By Scott Orr, The Daily Courier – 10/11/2011
PRESCOTT – To see “The Miracle Worker” performed live at the Prescott Center for the Performing Arts is to simultaneously suspend disbelief and realize what an effort it is to stage this very physical play effectively.
And it is effective. For anyone who has never seen the film or the play, “The Miracle Worker” tells the true story of Helen Keller, a young deaf and blind girl, and her teacher, Annie Sullivan. The story is set in the period immediately following the Civil War, when such children were sometimes believed to be uncontrollable and placed in asylums.
Helen, played by 10-year-old Carly Fonda, is indeed uncontrollable as the play opens. Fonda, acting in a role that has no dialogue, yet sees her on stage for nearly all of the show’s two hours, gives a nuanced performance. “I have learned that you can (convey) words through your facial expressions,” she said.
The role requires violent behavior: Helen slaps, kicks and bites people, throws silverware, breaks dishes, and wreaks all manner of other destruction whenever she fails to get her way. Annie (Joanne Robertson) gives as good as she gets, although Robertson said playing the part required a little extra help. “It’s very physical,” she said. “I’m wearing kneepads and I have bruises all over.”
Supporting actor Justus Burkitt as Helen’s half-brother, James, steals nearly every scene he’s in, cracking pointed jokes and delivering sarcastic comments to Annie and his father, Captain Keller (Kevin Nissen). He acts as the comic relief in an otherwise very intense show, but his appearances never seem forced or extraneous.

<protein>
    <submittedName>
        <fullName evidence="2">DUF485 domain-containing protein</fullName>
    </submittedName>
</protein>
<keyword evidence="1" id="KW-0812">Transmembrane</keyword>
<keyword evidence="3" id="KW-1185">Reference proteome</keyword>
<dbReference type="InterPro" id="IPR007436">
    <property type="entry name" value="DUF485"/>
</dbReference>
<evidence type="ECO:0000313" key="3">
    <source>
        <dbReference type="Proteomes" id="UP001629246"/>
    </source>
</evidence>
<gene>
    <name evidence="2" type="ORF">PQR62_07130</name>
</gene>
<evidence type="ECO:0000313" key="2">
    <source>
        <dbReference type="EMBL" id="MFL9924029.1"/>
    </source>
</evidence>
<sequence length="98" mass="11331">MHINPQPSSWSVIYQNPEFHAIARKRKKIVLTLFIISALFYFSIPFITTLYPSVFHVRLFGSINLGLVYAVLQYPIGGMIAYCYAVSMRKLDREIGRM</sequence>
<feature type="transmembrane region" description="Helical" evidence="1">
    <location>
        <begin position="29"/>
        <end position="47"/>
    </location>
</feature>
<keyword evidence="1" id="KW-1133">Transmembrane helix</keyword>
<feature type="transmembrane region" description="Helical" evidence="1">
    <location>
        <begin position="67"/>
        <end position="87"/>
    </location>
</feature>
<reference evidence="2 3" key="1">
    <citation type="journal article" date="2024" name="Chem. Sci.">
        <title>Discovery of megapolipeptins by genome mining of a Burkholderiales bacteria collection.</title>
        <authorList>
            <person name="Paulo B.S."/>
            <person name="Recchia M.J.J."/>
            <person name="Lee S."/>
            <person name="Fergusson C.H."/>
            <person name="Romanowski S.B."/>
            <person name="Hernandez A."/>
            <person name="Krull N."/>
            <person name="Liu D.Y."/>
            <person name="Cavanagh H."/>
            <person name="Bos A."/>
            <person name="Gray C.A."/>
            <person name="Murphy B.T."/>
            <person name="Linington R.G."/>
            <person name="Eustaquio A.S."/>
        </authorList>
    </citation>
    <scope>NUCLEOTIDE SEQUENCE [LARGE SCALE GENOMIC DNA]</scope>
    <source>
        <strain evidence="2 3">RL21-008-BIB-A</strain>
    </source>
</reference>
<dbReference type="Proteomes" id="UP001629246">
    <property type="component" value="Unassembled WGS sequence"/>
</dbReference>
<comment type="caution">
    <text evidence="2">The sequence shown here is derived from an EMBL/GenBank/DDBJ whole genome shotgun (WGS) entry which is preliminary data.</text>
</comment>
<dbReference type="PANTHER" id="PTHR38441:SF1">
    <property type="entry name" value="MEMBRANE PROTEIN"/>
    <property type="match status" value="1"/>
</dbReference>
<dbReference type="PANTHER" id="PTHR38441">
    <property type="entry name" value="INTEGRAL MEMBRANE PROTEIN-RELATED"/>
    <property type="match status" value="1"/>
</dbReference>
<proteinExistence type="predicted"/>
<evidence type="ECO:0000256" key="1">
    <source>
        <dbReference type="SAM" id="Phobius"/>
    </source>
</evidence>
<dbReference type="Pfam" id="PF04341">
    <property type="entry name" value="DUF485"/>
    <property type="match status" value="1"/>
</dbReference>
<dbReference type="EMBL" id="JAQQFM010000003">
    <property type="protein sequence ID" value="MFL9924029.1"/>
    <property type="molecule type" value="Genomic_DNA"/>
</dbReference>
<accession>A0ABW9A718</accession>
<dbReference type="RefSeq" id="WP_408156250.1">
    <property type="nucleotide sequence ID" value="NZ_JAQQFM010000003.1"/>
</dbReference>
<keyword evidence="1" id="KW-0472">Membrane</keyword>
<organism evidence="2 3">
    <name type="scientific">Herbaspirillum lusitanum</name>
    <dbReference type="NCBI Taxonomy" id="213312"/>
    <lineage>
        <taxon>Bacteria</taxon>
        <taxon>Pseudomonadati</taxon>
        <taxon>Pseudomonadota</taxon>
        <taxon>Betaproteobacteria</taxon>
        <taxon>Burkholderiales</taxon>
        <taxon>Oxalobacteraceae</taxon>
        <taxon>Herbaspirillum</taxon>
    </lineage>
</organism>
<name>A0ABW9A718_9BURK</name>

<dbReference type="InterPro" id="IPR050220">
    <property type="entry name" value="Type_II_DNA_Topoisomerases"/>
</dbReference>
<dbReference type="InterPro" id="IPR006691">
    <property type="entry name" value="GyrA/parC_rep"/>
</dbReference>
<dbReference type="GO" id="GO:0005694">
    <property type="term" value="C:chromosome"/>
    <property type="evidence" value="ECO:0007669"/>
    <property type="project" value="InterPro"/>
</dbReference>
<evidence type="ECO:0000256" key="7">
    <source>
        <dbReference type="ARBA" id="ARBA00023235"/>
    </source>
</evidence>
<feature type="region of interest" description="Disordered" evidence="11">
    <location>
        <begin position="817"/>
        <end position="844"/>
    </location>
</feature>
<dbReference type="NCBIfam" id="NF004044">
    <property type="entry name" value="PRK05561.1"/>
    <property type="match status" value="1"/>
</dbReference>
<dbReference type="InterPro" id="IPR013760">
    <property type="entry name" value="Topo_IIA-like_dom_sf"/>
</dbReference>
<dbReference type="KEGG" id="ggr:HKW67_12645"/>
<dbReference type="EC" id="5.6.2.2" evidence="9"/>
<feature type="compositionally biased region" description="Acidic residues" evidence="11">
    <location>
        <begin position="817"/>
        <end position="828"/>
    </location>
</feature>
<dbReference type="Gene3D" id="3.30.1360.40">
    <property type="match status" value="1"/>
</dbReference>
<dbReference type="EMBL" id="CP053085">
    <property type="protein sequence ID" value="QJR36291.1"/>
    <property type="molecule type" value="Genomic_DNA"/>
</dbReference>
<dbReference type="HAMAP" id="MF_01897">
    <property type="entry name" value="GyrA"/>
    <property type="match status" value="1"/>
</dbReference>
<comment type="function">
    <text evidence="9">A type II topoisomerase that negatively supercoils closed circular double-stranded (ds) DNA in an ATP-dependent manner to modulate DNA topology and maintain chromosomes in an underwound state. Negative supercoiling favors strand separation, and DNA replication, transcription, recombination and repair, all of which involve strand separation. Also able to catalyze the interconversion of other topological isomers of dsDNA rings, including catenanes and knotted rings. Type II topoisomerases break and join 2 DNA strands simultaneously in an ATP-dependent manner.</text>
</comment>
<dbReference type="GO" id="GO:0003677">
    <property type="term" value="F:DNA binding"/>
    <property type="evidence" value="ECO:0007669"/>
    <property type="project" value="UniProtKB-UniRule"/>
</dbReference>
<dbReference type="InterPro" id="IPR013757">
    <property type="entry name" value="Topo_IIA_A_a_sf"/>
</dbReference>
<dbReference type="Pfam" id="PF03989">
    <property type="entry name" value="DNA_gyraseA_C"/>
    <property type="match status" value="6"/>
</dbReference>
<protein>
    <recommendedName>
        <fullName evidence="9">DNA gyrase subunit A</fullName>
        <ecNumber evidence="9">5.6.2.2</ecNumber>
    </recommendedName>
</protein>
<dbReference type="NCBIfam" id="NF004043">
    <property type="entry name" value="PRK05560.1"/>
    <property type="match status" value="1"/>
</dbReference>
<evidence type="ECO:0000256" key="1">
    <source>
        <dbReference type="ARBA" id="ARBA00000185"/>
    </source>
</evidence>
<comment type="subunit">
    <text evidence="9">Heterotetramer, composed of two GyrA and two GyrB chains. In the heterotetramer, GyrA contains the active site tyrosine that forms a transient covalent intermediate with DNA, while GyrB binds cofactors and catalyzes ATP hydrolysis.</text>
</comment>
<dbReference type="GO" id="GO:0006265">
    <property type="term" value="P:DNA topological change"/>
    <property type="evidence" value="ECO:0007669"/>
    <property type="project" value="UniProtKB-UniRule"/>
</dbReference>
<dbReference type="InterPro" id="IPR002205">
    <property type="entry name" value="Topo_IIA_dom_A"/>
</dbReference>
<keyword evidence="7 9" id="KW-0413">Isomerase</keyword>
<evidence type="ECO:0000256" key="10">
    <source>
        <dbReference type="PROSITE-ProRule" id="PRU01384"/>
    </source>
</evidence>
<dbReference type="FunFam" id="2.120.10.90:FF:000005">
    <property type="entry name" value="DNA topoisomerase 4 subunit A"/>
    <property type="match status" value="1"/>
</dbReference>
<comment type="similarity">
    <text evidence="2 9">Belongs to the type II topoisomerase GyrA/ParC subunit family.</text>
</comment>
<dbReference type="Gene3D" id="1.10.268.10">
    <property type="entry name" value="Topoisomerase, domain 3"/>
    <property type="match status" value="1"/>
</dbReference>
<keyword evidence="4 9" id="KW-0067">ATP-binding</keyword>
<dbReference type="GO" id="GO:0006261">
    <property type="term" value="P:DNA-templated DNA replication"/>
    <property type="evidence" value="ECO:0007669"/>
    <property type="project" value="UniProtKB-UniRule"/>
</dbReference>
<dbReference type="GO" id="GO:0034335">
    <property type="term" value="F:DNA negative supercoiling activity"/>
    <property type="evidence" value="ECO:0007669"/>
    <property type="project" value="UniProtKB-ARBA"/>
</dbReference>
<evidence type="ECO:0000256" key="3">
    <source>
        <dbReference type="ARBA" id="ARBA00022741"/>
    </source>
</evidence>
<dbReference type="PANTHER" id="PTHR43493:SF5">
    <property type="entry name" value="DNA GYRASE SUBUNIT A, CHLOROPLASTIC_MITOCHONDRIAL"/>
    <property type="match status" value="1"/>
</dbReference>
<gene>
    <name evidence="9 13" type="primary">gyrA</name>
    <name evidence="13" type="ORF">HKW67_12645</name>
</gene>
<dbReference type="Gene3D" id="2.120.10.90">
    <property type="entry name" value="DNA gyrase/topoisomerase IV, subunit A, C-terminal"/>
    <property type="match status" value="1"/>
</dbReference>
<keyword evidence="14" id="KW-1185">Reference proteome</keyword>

The show is directed by Catherine Miller Hahn; this is her 60th production. She said it was not easy to stage. “This one is very difficult. There’s lots of pieces to it, lots of scenes, lots of places,” she said. Because of the nature of the theatre (it is a converted church), plays like this one, with multiple sets, require some unusual techniques and staging. “In our theater, we don’t have flies (cables to a tall ceiling) to take things up or down, so you have to figure out a way to move and weave it all,” Hahn said.
The set design takes advantage of the open space above the stage, allowing the upstairs spare bedroom in which Annie writes her diary entries to literally be upstairs, above the rest of the house. As usual for this theater, there are unavoidable viewblocks presented by the structural pillars of the church which stand at the front of the stage. It is surprising how frequently these relatively small obstructions block parts of the action at times.
If you know the story or have seen the film, you know how it ends. This production also includes a touching “extra” after the end of the play itself.
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